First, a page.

It’s important to own your failures. Your kids will eventually figure out the truth, so you’re better off not pretending to be more impressive than you really are. A few weeks ago I got into an argument with my wife before church. I raised my voice in front of the kids and displayed my impressive gifts of sarcasm.

Less than an hour later I was teaching from Philippians 3 on the peace of God. In my message I confessed, "Just a short while ago, I was stressed out and talked disrespectfully to my wife. I was wrong." I included that in my message so that one person would hear it – my oldest daughter who was sitting with her mother. I want my kids to understand that the spotlight doesn’t mean pretending you’re perfect.

Life in the spotlight tends to become all about the performance. Ministry kids have high expectations and a lot of pressure put on them by others and there isn’t much you can do about that. But the general parenting principle of encourage their character more than their accomplishments is especially important for ministry kids. My wife and I are careful to compliment our children on things like good grades, athletic success, or clean rooms. But we try to make a much bigger deal out of a selfless act, a kind word, or their consistent quiet time with God. We want the focus on who they are, and not just what they do.

The longer I’m in ministry, the more I appreciate how my parents would be consistently positive about the church. I never heard my dad be critical of others or my mom complain about a late night prayer meeting.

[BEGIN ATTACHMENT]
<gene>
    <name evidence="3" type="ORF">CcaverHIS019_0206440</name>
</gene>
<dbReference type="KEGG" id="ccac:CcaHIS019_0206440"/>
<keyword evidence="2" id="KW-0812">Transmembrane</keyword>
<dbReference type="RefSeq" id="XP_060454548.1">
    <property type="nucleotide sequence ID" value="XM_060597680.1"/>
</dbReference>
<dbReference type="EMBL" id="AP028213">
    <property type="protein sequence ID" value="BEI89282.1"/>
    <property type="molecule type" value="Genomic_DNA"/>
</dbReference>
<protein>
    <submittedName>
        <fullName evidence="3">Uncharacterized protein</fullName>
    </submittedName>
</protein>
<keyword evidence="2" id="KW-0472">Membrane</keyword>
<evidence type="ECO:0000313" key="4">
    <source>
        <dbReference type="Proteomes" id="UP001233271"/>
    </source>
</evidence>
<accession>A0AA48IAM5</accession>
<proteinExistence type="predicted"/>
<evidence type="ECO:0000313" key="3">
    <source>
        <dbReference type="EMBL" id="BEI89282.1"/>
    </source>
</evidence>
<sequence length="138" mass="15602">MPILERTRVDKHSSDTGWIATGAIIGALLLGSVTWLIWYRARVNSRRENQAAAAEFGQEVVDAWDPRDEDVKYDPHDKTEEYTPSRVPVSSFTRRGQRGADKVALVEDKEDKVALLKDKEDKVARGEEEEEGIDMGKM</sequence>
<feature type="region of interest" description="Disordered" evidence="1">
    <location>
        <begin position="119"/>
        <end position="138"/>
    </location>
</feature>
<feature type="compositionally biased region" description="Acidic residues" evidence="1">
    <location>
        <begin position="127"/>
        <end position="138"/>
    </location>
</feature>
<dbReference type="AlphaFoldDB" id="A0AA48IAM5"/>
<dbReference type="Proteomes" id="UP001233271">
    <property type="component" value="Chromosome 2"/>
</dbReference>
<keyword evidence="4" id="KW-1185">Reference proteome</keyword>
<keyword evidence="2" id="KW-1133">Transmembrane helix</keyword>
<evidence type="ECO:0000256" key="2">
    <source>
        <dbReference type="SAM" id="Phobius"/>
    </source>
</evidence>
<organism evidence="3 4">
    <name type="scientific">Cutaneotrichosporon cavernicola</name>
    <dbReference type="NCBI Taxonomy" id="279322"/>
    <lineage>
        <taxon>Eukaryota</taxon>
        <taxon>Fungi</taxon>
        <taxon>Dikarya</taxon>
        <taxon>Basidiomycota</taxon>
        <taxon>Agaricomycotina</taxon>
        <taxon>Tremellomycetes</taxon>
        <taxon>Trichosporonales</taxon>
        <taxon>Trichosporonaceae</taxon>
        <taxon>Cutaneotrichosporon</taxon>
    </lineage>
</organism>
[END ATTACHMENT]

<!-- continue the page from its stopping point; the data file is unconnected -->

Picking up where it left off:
When I talk about work with my family, I try to share stories of how the church helped a single mom with this month’s bills or the letter I got from the man in prison who listens to our messages online. At dinner we’ll pray for the student ministry team that’s in the Dominican Republic, or the lady who visited my wife’s Bible study. We try to find ways to celebrate what God is doing through the ministry.

Even more than that, I’m trying to include the family in the adventure of ministry. When I was a teenager, my dad would take me with him to serve food to the homeless at the local food kitchen. When he would speak out of town, my sisters and I would take turns going with him.

I try not to make my kids feel that my job as pastor is a package deal, where they’re all put to work. But I am always looking for ways to include them in the adventure. When I visit small groups, I often take one of my older daughters with me, and if she wants to, I’ll have her pray with us. Together we make cards and then visit a nursing home to hand them out. As a family we make care packages for needy families over the holidays.

A few months ago, I got to speak out of town. My wife packed my oldest daughter’s bag, and on my way to the airport I stopped by her school, took her out of class, and told her we were going on a preaching trip. All the way to the airport, she tried to guess where we were going. Eventually she read on the boarding pass that we were going to Las Vegas.

Each time before I spoke, I asked her to pray for me. I wanted her to think of ministry as an incredible adventure of seeing God at work. And you don’t have to go to Las Vegas. The farthest my dad ever took me was to Parsons, Kansas. But it was on one of those trips that I told my dad, "I want to become a Christian."

Finally, I’m learning just h
ow hard it is to find the right balance between ministry and family. If I do the wedding on Saturday afternoon for the child of long time church members, I’ll miss my daughter’s soccer game. If I speak at the fundraising banquet for the crisis pregnancy center, it will mean missing dinner with my family at home. Whatever decision I make, someone isn’t going to be happy. It’s tough.

My greatest concern as a ministry parent is not that my children will grow up and decide that they don’t want to work in the church or marry someone who does.

What I really fear is that they will associate Jesus with an overbearing ministry and end up walking away from both. My prayer is that they will associate Jesus with the adventure of ministry and end up loving him all the more.

On this day...